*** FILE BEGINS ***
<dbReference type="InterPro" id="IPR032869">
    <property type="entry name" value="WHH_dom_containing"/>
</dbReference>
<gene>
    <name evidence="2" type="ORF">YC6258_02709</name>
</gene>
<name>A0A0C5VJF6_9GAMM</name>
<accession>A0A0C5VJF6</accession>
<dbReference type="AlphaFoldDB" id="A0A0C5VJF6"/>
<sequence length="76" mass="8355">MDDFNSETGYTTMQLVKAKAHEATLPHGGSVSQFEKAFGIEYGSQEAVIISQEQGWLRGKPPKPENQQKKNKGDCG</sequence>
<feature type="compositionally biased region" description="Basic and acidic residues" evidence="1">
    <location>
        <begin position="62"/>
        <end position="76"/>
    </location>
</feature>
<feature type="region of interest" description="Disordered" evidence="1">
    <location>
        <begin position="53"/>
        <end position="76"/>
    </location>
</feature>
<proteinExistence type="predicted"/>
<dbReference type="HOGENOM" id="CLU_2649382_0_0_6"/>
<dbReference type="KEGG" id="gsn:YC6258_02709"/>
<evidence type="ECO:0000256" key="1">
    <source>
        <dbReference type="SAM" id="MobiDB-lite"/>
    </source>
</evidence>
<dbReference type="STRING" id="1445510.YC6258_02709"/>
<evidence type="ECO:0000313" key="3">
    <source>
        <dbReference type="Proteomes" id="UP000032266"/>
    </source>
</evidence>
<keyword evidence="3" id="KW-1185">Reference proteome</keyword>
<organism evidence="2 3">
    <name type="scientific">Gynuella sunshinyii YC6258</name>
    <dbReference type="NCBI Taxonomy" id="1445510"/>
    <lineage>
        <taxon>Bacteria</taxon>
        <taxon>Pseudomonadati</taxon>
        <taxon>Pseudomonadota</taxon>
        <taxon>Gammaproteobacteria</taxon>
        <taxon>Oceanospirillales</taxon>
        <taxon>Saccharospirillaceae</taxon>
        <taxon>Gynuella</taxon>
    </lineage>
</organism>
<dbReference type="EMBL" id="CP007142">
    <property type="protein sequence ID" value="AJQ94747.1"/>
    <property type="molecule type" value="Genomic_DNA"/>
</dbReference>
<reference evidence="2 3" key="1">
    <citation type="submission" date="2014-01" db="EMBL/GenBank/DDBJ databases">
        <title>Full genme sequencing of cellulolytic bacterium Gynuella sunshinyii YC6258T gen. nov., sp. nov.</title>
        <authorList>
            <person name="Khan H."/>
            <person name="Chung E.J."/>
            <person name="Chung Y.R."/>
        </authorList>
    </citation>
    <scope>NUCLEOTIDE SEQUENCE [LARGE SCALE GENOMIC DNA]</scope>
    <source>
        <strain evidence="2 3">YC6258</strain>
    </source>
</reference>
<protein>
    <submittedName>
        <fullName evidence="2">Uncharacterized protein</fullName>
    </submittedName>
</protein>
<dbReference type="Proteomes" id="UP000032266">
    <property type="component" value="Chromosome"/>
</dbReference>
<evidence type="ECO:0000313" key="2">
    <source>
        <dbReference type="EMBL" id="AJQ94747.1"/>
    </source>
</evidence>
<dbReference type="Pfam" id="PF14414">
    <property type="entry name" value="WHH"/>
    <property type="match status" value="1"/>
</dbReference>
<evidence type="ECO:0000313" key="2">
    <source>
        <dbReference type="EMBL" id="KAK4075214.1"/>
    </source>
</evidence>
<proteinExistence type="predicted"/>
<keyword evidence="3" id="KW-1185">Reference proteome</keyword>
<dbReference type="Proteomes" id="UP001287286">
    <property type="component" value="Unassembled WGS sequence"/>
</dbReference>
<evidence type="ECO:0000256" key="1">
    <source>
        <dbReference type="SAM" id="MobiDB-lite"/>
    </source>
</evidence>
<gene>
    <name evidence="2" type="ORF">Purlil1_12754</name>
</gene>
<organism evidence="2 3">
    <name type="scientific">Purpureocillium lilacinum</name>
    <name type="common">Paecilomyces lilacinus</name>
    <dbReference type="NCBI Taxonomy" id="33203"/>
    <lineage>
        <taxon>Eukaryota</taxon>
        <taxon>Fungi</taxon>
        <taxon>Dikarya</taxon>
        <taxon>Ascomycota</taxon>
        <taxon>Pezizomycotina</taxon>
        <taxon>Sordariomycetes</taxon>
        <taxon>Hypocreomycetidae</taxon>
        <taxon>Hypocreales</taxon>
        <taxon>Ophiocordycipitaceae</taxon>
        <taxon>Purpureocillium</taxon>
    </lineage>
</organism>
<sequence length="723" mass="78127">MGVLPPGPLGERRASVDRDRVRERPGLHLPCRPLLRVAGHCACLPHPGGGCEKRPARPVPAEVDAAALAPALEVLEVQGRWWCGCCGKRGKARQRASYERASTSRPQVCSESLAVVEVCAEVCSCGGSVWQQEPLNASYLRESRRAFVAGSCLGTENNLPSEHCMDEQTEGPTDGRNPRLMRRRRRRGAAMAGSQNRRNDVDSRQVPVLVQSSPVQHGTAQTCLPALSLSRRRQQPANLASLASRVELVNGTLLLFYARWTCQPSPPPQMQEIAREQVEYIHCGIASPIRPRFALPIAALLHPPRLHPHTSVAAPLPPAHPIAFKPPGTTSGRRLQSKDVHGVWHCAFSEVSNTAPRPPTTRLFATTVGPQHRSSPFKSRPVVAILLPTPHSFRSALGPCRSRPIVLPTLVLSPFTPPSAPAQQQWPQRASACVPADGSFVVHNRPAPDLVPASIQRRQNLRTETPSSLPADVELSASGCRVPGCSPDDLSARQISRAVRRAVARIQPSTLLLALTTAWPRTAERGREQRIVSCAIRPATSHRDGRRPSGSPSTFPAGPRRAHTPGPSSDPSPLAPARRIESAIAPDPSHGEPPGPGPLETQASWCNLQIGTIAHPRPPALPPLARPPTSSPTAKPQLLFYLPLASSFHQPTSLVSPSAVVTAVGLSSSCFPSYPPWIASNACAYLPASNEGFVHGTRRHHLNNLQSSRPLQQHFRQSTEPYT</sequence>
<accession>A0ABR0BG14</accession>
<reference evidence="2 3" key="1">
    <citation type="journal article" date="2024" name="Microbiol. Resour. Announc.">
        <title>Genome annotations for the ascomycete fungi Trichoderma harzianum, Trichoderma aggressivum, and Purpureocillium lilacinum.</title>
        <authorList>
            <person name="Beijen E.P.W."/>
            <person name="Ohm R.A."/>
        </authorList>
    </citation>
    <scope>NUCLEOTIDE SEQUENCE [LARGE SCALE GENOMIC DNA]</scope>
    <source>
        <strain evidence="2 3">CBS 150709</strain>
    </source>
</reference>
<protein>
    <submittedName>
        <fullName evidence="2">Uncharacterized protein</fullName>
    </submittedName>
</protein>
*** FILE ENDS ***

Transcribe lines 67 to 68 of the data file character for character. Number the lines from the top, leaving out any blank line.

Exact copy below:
    </source>
</reference>